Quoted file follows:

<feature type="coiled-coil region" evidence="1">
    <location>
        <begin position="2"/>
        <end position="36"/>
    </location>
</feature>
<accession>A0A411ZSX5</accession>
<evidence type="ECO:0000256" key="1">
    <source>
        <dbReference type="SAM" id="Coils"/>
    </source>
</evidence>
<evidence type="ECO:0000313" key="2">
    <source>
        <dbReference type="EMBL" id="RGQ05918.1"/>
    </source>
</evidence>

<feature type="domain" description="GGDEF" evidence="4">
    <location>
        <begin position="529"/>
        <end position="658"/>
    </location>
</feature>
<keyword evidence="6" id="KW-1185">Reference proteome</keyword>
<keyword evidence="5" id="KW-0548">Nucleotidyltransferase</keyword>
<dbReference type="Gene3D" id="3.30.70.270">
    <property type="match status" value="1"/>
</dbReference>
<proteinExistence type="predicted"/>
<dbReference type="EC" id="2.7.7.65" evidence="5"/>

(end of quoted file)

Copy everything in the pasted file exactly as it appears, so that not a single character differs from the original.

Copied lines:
<feature type="coiled-coil region" evidence="1">
    <location>
        <begin position="2"/>
        <end position="36"/>
    </location>
</feature>
<accession>A0A411ZSX5</accession>
<evidence type="ECO:0000256" key="1">
    <source>
        <dbReference type="SAM" id="Coils"/>
    </source>
</evidence>
<evidence type="ECO:0000313" key="2">
    <source>
        <dbReference type="EMBL" id="RGQ05918.1"/>
    </source>
</evidence>

<feature type="domain" description="GGDEF" evidence="4">
    <location>
        <begin position="529"/>
        <end position="658"/>
    </location>
</feature>
<keyword evidence="6" id="KW-1185">Reference proteome</keyword>
<keyword evidence="5" id="KW-0548">Nucleotidyltransferase</keyword>
<dbReference type="Gene3D" id="3.30.70.270">
    <property type="match status" value="1"/>
</dbReference>
<proteinExistence type="predicted"/>
<dbReference type="EC" id="2.7.7.65" evidence="5"/>